Practices to maintain a mindset of courage and a positive outcome in the midst of illness.
How we look at the world can change the way we experience it. When facing a life threatening illness, one woman found that the way she looked at her experience changed everything.
Judy Erel helped her mother fight cancer 16 years before her own diagnosis. She saw firsthand how helpful it was to have a positive mindset throughout treatment. When Erel faced her own “incurable,” yet, “treatable” diagnosis, as frightening and earth shattering as it was, she knew how important it was to develop tools to support her frame of mind. Her experience in art therapy, psychology, meditation and dance created a framework for her to develop a lifeline through her cancer treatment. She opted for conventional cancer treatment, enduring radiation as well as multiple rounds of chemotherapy, and is an advocate for every person facing a cancer diagnosis to empower themselves to choose their best treatment with their team. In her book, Dancing With Cancer: Using Transformational Art, Meditation and a Joyous Mindset to Face the Challenge, Erel takes readers through her journey, and offers practices to maintain a mindset of courage and a positive outcome.
A lifelong student of mind body practices, Erel knew that she had to work with her thoughts in order to keep her spirits up. Throughout her treatment, she kept journals, sketch pads, pencils, and pens by her bedside so she could immerse herself in expressing what she felt needed to be released and understood. She ended up drawing renditions of what was happening in her body, letting the creation of art be the medium that would allow her to stay in the present moment, (and she insists, “morphine was a great help too!”) She suggests asking questions about what will be helpful and free-writing responses in a journal. She also found mandala drawing to be a healing tool, where she could get lost in the moment, where her pain was not in the forefront of her mind.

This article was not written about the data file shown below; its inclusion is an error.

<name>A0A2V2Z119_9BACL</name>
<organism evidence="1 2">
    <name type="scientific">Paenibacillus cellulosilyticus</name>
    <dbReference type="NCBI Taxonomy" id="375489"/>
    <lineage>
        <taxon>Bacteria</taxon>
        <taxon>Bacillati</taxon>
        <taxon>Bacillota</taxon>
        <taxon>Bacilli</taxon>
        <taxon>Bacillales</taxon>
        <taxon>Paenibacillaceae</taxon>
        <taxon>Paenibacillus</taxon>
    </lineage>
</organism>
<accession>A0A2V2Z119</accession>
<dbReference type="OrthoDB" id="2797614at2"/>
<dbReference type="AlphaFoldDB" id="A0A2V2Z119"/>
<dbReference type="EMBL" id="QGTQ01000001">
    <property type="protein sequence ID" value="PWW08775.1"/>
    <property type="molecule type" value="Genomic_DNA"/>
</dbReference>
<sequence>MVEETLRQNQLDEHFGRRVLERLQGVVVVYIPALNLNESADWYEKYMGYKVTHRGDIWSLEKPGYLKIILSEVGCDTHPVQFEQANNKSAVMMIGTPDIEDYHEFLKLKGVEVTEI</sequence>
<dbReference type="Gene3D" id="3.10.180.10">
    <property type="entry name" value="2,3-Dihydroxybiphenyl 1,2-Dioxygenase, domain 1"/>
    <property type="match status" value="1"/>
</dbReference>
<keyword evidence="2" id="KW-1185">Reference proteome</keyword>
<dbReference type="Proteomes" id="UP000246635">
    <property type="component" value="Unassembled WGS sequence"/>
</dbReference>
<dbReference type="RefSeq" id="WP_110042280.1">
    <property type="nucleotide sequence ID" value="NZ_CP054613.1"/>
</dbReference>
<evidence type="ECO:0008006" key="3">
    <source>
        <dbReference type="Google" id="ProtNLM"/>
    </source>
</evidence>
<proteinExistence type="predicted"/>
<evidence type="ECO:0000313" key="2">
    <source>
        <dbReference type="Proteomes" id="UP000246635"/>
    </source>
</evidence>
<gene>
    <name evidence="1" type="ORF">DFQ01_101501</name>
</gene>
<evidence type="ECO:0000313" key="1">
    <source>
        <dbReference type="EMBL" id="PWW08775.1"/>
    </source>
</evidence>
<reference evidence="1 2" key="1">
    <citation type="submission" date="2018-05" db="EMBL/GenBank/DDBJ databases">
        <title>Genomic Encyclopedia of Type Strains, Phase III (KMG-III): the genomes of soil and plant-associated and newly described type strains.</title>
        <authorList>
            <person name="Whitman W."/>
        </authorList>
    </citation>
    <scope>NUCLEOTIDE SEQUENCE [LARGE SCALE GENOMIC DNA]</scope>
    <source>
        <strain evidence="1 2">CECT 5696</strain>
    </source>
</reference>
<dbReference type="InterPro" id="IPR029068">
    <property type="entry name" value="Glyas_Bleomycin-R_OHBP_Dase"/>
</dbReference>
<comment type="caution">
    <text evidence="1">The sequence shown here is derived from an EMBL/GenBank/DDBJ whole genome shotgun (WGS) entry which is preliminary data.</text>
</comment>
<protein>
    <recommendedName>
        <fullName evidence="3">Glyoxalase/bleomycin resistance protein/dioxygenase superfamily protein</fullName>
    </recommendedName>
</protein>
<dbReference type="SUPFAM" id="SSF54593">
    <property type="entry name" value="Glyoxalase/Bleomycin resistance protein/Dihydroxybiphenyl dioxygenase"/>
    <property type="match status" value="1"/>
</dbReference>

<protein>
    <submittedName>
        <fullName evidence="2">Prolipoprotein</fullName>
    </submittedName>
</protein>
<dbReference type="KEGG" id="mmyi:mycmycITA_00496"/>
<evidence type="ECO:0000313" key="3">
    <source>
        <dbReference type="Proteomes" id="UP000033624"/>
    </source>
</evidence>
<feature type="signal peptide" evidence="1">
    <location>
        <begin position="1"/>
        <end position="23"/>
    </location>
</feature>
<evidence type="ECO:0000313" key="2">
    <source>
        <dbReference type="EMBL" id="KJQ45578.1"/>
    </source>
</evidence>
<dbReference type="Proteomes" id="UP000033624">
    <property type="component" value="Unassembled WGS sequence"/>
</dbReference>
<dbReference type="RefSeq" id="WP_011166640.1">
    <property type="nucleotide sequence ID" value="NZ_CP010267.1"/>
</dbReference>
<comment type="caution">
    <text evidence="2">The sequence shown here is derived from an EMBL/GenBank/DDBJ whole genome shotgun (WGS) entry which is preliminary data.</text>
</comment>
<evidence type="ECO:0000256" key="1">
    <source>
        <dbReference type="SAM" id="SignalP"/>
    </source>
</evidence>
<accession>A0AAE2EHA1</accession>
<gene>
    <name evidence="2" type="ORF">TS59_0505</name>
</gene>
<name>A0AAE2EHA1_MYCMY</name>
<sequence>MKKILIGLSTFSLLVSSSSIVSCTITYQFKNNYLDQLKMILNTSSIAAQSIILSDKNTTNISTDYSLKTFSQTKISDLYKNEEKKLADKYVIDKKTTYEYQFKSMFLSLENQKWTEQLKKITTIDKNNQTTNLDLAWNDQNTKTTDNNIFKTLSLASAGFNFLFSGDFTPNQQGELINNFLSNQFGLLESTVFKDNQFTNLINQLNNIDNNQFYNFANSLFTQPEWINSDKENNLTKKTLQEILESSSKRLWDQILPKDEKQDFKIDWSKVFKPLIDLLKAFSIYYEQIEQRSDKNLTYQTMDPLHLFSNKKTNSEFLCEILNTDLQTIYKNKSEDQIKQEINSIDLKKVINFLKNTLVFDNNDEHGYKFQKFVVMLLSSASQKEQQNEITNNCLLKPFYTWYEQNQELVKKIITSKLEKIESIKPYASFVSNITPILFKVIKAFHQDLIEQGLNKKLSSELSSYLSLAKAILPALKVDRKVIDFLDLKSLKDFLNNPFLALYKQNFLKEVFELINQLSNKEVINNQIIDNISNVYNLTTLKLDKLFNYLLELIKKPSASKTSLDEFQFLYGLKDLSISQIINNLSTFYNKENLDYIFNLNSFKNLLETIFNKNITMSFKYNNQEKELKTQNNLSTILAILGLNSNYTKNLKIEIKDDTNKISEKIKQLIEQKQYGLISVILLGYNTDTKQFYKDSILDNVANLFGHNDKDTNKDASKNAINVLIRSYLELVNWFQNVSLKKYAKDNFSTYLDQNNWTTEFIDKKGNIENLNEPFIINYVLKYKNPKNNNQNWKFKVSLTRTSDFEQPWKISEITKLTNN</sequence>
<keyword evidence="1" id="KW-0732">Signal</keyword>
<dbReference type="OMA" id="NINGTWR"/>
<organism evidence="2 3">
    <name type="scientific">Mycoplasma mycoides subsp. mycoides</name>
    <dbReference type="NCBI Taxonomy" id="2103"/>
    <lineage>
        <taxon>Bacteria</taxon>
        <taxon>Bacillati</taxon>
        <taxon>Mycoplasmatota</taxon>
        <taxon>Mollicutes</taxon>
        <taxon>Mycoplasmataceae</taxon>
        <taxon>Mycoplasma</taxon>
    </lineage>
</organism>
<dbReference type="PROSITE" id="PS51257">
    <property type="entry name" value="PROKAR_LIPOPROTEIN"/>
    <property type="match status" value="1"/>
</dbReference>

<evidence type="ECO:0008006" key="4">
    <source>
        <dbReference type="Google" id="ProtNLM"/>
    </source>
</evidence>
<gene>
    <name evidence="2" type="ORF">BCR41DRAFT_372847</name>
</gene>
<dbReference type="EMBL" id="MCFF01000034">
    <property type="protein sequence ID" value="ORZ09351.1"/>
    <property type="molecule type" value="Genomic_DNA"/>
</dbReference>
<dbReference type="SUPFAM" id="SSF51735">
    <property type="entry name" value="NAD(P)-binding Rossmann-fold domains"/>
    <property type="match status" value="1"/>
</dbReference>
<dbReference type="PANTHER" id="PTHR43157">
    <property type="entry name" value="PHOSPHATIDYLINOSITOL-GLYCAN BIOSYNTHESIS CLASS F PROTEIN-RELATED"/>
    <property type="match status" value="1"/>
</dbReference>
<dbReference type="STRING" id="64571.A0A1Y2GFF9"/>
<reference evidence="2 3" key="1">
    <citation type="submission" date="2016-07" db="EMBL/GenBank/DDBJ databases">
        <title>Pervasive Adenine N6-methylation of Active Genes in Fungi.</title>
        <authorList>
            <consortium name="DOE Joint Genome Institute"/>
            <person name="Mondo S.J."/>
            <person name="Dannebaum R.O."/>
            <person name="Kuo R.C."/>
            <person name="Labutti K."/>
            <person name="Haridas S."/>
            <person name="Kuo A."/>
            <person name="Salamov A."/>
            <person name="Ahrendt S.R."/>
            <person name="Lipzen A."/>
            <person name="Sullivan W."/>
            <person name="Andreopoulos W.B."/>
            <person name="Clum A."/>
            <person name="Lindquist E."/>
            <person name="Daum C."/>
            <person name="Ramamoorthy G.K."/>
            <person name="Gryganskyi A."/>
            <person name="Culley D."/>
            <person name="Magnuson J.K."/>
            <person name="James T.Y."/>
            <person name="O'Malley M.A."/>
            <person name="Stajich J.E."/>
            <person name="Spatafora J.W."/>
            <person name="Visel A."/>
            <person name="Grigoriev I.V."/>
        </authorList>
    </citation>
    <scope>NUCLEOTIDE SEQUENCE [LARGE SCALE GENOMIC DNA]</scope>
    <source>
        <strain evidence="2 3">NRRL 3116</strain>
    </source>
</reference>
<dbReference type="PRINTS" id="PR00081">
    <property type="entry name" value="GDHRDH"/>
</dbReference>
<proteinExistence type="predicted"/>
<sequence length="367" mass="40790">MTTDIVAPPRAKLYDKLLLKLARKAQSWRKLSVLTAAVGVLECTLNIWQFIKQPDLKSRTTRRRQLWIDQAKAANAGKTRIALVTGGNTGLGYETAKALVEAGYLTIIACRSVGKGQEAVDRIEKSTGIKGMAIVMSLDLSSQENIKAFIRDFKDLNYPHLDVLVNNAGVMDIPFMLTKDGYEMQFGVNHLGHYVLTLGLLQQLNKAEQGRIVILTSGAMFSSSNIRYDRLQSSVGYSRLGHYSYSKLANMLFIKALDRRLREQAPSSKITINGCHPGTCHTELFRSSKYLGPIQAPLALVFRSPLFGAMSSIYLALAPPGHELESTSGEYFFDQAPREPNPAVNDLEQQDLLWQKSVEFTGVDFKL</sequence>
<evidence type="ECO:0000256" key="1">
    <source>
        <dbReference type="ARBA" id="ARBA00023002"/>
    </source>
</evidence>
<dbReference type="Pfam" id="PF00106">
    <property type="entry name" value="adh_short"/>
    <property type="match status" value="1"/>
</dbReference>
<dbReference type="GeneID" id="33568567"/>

Erel writes, “expressive activity can be used to articulate, release and empower change. This nonverbal “doing” creates balance, increases calm and provides quality time enjoyment. When you focus your attention on what you are doing, you mindfully enter the here and now. Then the mind’s chatter stops and fosters a state of inner quiet where self-healing thrives.” Another way to invite your unconscious and its wisdom into awareness is to free-write and free-draw. Erel would often draw circles with the cups in her hospital room, and those circles would become the basis for drawings that would give her insight into what was happening in her body and her mind, and would bring moments of peace.
Above all, Erel found that taking ownership of her mindset, and tapping into her intuition gave her incredible resilience through her journey with cancer, which still continues. She remains present with the full scope of her emotional journey, and returns to the practices that have helped her through each part of the journey. As her dance with cancer continues, she sometimes finds herself in the lead, and sometimes experiences a dizzying, stumbling dance, where she is simply attempting to stay upright. Regardless, it’s the dance that she is in, and she remains grateful to be in the experience of life.